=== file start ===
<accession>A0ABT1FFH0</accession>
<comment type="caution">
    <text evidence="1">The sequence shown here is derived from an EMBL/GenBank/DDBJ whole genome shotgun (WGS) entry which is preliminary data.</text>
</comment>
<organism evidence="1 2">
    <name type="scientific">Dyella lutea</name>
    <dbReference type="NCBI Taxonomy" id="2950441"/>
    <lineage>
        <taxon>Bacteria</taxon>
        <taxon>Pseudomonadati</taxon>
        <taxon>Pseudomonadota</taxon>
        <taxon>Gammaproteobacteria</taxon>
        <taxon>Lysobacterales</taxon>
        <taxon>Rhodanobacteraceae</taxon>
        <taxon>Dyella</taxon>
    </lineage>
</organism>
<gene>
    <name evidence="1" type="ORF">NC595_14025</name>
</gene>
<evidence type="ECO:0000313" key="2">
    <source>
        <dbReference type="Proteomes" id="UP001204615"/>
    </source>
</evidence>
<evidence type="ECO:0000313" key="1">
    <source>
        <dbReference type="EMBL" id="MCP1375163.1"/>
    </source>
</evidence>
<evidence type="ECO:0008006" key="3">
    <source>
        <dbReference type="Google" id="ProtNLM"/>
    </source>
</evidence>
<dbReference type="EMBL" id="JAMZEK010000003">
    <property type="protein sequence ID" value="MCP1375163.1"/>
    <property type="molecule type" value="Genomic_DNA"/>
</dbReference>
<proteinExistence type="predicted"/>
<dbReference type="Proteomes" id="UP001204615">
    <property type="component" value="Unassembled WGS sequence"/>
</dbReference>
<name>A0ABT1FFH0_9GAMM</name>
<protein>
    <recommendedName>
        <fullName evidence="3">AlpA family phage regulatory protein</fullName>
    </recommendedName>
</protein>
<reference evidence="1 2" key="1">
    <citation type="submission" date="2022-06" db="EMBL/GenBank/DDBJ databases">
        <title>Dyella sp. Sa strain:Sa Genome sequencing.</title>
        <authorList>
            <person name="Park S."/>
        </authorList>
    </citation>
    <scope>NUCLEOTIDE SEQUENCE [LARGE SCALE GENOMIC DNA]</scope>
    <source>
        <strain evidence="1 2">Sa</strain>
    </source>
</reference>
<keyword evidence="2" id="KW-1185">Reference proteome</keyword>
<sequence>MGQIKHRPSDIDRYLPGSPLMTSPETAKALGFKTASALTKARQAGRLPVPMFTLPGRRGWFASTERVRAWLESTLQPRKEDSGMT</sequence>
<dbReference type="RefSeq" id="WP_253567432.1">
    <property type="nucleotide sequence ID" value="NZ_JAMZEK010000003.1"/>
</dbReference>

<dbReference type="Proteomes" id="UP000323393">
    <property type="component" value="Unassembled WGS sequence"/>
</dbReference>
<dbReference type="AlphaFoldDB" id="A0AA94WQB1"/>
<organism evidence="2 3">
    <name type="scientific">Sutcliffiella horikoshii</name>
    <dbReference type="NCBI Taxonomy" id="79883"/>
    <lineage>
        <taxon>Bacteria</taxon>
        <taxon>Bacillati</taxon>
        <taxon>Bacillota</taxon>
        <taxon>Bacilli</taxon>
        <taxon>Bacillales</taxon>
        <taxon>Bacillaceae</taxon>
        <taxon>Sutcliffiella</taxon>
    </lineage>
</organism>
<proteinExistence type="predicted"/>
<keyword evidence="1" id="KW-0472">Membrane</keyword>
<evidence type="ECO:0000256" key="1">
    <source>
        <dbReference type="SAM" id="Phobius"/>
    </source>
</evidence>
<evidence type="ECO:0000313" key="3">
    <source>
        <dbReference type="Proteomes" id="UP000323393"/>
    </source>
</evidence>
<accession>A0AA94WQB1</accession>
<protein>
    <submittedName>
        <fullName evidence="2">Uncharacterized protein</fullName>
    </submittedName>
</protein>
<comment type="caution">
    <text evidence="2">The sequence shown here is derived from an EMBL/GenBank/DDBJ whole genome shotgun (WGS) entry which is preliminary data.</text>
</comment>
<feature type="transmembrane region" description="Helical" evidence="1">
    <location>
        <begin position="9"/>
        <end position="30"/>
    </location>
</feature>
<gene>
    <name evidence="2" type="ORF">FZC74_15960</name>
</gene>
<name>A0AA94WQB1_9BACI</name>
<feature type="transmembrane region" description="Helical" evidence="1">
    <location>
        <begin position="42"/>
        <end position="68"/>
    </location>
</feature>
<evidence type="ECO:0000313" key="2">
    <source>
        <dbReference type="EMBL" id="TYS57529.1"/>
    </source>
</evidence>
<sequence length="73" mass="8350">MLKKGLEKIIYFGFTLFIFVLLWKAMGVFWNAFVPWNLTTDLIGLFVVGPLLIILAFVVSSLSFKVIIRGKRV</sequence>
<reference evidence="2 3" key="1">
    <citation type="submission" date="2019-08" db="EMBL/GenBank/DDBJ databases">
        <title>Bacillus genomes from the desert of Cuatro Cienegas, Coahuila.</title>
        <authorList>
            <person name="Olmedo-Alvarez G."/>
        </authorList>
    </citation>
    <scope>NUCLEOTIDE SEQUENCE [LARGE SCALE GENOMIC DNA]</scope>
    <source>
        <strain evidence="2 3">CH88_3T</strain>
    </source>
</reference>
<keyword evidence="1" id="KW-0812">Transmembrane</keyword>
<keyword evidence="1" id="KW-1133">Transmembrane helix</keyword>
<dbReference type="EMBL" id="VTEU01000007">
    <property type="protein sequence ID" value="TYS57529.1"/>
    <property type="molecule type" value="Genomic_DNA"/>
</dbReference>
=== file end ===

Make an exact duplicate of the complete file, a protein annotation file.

<accession>A0ABT1FFH0</accession>
<comment type="caution">
    <text evidence="1">The sequence shown here is derived from an EMBL/GenBank/DDBJ whole genome shotgun (WGS) entry which is preliminary data.</text>
</comment>
<organism evidence="1 2">
    <name type="scientific">Dyella lutea</name>
    <dbReference type="NCBI Taxonomy" id="2950441"/>
    <lineage>
        <taxon>Bacteria</taxon>
        <taxon>Pseudomonadati</taxon>
        <taxon>Pseudomonadota</taxon>
        <taxon>Gammaproteobacteria</taxon>
        <taxon>Lysobacterales</taxon>
        <taxon>Rhodanobacteraceae</taxon>
        <taxon>Dyella</taxon>
    </lineage>
</organism>
<gene>
    <name evidence="1" type="ORF">NC595_14025</name>
</gene>
<evidence type="ECO:0000313" key="2">
    <source>
        <dbReference type="Proteomes" id="UP001204615"/>
    </source>
</evidence>
<evidence type="ECO:0000313" key="1">
    <source>
        <dbReference type="EMBL" id="MCP1375163.1"/>
    </source>
</evidence>
<evidence type="ECO:0008006" key="3">
    <source>
        <dbReference type="Google" id="ProtNLM"/>
    </source>
</evidence>
<dbReference type="EMBL" id="JAMZEK010000003">
    <property type="protein sequence ID" value="MCP1375163.1"/>
    <property type="molecule type" value="Genomic_DNA"/>
</dbReference>
<proteinExistence type="predicted"/>
<dbReference type="Proteomes" id="UP001204615">
    <property type="component" value="Unassembled WGS sequence"/>
</dbReference>
<name>A0ABT1FFH0_9GAMM</name>
<protein>
    <recommendedName>
        <fullName evidence="3">AlpA family phage regulatory protein</fullName>
    </recommendedName>
</protein>
<reference evidence="1 2" key="1">
    <citation type="submission" date="2022-06" db="EMBL/GenBank/DDBJ databases">
        <title>Dyella sp. Sa strain:Sa Genome sequencing.</title>
        <authorList>
            <person name="Park S."/>
        </authorList>
    </citation>
    <scope>NUCLEOTIDE SEQUENCE [LARGE SCALE GENOMIC DNA]</scope>
    <source>
        <strain evidence="1 2">Sa</strain>
    </source>
</reference>
<keyword evidence="2" id="KW-1185">Reference proteome</keyword>
<sequence>MGQIKHRPSDIDRYLPGSPLMTSPETAKALGFKTASALTKARQAGRLPVPMFTLPGRRGWFASTERVRAWLESTLQPRKEDSGMT</sequence>
<dbReference type="RefSeq" id="WP_253567432.1">
    <property type="nucleotide sequence ID" value="NZ_JAMZEK010000003.1"/>
</dbReference>

<dbReference type="Proteomes" id="UP000323393">
    <property type="component" value="Unassembled WGS sequence"/>
</dbReference>
<dbReference type="AlphaFoldDB" id="A0AA94WQB1"/>
<organism evidence="2 3">
    <name type="scientific">Sutcliffiella horikoshii</name>
    <dbReference type="NCBI Taxonomy" id="79883"/>
    <lineage>
        <taxon>Bacteria</taxon>
        <taxon>Bacillati</taxon>
        <taxon>Bacillota</taxon>
        <taxon>Bacilli</taxon>
        <taxon>Bacillales</taxon>
        <taxon>Bacillaceae</taxon>
        <taxon>Sutcliffiella</taxon>
    </lineage>
</organism>
<proteinExistence type="predicted"/>
<keyword evidence="1" id="KW-0472">Membrane</keyword>
<evidence type="ECO:0000256" key="1">
    <source>
        <dbReference type="SAM" id="Phobius"/>
    </source>
</evidence>
<evidence type="ECO:0000313" key="3">
    <source>
        <dbReference type="Proteomes" id="UP000323393"/>
    </source>
</evidence>
<accession>A0AA94WQB1</accession>
<protein>
    <submittedName>
        <fullName evidence="2">Uncharacterized protein</fullName>
    </submittedName>
</protein>
<comment type="caution">
    <text evidence="2">The sequence shown here is derived from an EMBL/GenBank/DDBJ whole genome shotgun (WGS) entry which is preliminary data.</text>
</comment>
<feature type="transmembrane region" description="Helical" evidence="1">
    <location>
        <begin position="9"/>
        <end position="30"/>
    </location>
</feature>
<gene>
    <name evidence="2" type="ORF">FZC74_15960</name>
</gene>
<name>A0AA94WQB1_9BACI</name>
<feature type="transmembrane region" description="Helical" evidence="1">
    <location>
        <begin position="42"/>
        <end position="68"/>
    </location>
</feature>
<evidence type="ECO:0000313" key="2">
    <source>
        <dbReference type="EMBL" id="TYS57529.1"/>
    </source>
</evidence>
<sequence length="73" mass="8350">MLKKGLEKIIYFGFTLFIFVLLWKAMGVFWNAFVPWNLTTDLIGLFVVGPLLIILAFVVSSLSFKVIIRGKRV</sequence>
<reference evidence="2 3" key="1">
    <citation type="submission" date="2019-08" db="EMBL/GenBank/DDBJ databases">
        <title>Bacillus genomes from the desert of Cuatro Cienegas, Coahuila.</title>
        <authorList>
            <person name="Olmedo-Alvarez G."/>
        </authorList>
    </citation>
    <scope>NUCLEOTIDE SEQUENCE [LARGE SCALE GENOMIC DNA]</scope>
    <source>
        <strain evidence="2 3">CH88_3T</strain>
    </source>
</reference>
<keyword evidence="1" id="KW-0812">Transmembrane</keyword>
<keyword evidence="1" id="KW-1133">Transmembrane helix</keyword>
<dbReference type="EMBL" id="VTEU01000007">
    <property type="protein sequence ID" value="TYS57529.1"/>
    <property type="molecule type" value="Genomic_DNA"/>
</dbReference>